Mayhem Festival to musically educate the Bay

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In its second year, Mayhem Festival (formerly Oaktown Music Festival) is still searching for the best music coming out of Oakland right now. A juried music video and song contest culminating with a two-night festival that features contest winners, Mayhem Festival exists to celebrate and encourage Oakland’s music scene. Through an online nomination process, the public and a diverse jury of 23 music industry experts — executives at Bandcamp and Pandora, recording studio managers, sound engineers, the executive and artistic director of Oakland School for the Arts — will choose winners in seven categories. Prizes include recording studio time, local music festival slots, photo shoots, flyer printing and custom design work.

Last year, Mayhem Festival garnered huge participation from the community, engaging more than 2,300 community members and about 300 local bands and artists. The two-night festival held at Awaken Cafe in Oakland proved the most successful weekend of 2013 for the business. With a new image, a revamped nomination platform for the contest and a clearer mission, Mayhem Festival is set to surpass its previous numbers. The Daily Californian had a chance to speak with co-creators of the event, UC Berkeley graduate Cortt Dunlap of Awaken Cafe and Sarah Sexton of Oaktown Indie Mayhem, about Mayhem Festival 2014 and what has changed in a year.

The Daily Californian: Looking at the Mayhem Festival website, it seems that the event is evolving. What’s new this year?

Sarah Sexton: One of the big changes this year is our reworked platform for nominating songs and videos. First, our new nomination form allows us to verify email addresses and prevent ballot box stuffing. Second, we require that nominated songs and videos appear on specific platforms.

Cortt Dunlap: With the new nomination requirements, we’re forcing artists to get themselves on platforms that are professional: YouTube, Vimeo, Bandcamp, SoundCloud. If you’re a musician trying to get your stuff out there and you’re not on these platforms, it’s about time. And this is your opportunity.

SS: Hopefully, it’s a wake up call. One song or video can completely represent a band or artist. I don’t mean that one song epitomizes a band or artist — it’s more about branding yourself. If you don’t have a clear vision of how you want people to see you, they’re not going to have a clear vision of what you are or what you’re creating. This is our way of saying, “Alright, Oakland musicians — step up your game. Figure out your brand. Figure out how you want people to see you.” This is a way to motivate local musicians to take it to the next level.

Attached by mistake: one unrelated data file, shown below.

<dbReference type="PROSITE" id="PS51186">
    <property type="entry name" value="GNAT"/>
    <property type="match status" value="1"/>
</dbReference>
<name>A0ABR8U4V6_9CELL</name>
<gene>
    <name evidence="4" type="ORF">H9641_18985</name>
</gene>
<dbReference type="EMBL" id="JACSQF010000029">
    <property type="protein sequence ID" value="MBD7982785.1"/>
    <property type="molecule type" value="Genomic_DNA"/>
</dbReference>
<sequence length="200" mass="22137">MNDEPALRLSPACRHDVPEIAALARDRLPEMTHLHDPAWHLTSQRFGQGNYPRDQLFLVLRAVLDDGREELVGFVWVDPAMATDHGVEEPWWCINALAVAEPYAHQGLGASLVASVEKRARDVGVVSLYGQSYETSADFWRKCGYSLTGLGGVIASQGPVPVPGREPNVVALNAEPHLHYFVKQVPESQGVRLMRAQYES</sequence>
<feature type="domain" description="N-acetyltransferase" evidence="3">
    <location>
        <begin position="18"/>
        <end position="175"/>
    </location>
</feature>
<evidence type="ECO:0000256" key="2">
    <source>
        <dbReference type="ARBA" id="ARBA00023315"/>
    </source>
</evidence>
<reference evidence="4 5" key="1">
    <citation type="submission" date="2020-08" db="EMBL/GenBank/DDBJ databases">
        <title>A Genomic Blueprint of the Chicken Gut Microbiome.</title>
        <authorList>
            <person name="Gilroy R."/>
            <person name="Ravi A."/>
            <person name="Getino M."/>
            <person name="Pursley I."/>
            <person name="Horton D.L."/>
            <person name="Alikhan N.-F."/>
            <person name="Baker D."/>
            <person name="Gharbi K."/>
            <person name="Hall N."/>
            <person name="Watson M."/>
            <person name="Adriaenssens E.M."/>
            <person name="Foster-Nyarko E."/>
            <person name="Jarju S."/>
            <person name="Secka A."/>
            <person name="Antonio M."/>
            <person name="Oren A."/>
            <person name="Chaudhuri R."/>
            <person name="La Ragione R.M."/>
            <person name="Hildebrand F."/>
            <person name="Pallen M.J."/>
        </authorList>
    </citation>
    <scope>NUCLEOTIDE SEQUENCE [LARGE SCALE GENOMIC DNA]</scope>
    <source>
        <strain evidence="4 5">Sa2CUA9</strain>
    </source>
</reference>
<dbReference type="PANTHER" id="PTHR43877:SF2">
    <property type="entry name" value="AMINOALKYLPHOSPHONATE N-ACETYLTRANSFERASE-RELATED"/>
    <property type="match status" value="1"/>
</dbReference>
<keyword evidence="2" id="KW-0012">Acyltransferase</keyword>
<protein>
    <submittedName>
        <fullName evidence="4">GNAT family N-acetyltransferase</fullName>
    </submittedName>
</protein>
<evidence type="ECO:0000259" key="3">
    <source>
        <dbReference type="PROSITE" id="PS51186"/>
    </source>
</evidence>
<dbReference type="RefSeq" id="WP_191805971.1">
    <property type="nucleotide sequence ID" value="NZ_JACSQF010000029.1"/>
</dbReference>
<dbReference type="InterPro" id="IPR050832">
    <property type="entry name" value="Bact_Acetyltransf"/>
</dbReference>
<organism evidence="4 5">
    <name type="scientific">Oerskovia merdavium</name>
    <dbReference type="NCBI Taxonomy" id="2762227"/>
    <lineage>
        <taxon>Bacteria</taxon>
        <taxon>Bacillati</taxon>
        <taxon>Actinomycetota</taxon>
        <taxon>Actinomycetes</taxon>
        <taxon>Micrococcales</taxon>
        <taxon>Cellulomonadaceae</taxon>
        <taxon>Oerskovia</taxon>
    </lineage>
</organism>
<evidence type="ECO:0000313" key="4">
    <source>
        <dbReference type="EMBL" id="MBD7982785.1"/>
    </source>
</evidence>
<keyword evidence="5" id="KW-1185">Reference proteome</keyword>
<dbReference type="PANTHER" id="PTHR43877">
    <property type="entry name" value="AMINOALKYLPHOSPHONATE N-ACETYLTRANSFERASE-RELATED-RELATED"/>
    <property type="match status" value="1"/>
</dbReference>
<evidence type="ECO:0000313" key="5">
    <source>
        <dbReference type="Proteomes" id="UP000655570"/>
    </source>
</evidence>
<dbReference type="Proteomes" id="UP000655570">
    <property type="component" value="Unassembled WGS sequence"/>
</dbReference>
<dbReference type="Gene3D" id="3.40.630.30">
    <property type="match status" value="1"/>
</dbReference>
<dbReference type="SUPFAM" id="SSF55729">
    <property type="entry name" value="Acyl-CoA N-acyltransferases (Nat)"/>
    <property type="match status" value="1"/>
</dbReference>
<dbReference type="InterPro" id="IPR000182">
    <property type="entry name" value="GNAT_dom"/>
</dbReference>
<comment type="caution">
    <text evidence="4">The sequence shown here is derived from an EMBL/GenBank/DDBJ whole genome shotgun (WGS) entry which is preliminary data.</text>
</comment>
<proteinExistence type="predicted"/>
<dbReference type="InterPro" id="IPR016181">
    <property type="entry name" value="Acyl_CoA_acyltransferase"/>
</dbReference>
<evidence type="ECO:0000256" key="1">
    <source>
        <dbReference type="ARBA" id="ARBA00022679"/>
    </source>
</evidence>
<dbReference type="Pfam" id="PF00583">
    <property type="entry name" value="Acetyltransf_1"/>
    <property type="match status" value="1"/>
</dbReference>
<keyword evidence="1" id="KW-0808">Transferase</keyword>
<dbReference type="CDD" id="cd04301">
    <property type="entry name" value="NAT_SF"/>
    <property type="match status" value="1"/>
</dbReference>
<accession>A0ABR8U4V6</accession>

DC: You’ve also added two new categories: Best Song by a Solo Artist or Band Under 18 Years Old and Best Song by a Solo Artist or Band from the San Francisco Bay Area (not Oakland).

CD: The new categories came out of demand. Last year, for example, a lot of people from the San Francisco Bay Area outside of Oakland contacted us, asking to participate. We’d love to get artists from San Francisco and Berkeley and all over the Bay involved, but we want to keep the spotlight on Oakland artists.

SS: There’s a lot of tension — specifically in the music scene — between Oakland and San Francisco right now. We can let this competition become a point of animosity or we can work together to create a sense of camaraderie. We chose to open the door to artists from all over the area.

DC: With these more technical changes to the event, have your goals for Mayhem Festival changed as well?

SS: Last year, we thought about Mayhem as a celebration of Oakland. We’re still celebrating Oakland … but it’s bigger than that now. We’re trying to help create a solid music industry here. I’m sick and tired of all these great Oakland artists going to L.A. and New York and other places. With our prize packages we’re showing musicians what resources they have available to them; Oakland can offer the same advantages as L.A. and New York. With our new nomination requirements we’re showing musicians what people expect; you’re not going to get very far if you’re not using social media. You’re not going to get very far if people can’t find a working link to your music. You’re not going to get very far if you don’t real-world network with other musicians and producers and sound engineers.

CD: This is an educational endeavor. We want to provide musicians with the opportunity to learn the skills they need to get the word out and to learn about the resources available to them. Then, it’s also an education for the public. People pay 50 or 60 bucks to see a national act at the Fox, but there might be a small show down the street they would enjoy even more from a local band — one that doesn’t disappear after the gig. Most people around here are already into supporting local businesses and products. That attitude can be applied to music too. Mayhem Festival is about celebrating local music, educating people in a fun way, bringing the community together and making big acts.

SS: People in Oakland want to support one another in great movements. If you put something great in front of them, they’ll support it!

Mayhem Festival 2014 is accepting song and video nominations through its website until September 30. Contest winners will perform at Awaken Cafe on the nights of November 14 and 15. Advanced tickets and festival passes will soon be available for purchase through the Mayhem Festival site.

Contact Eliot Claasen at [email protected].

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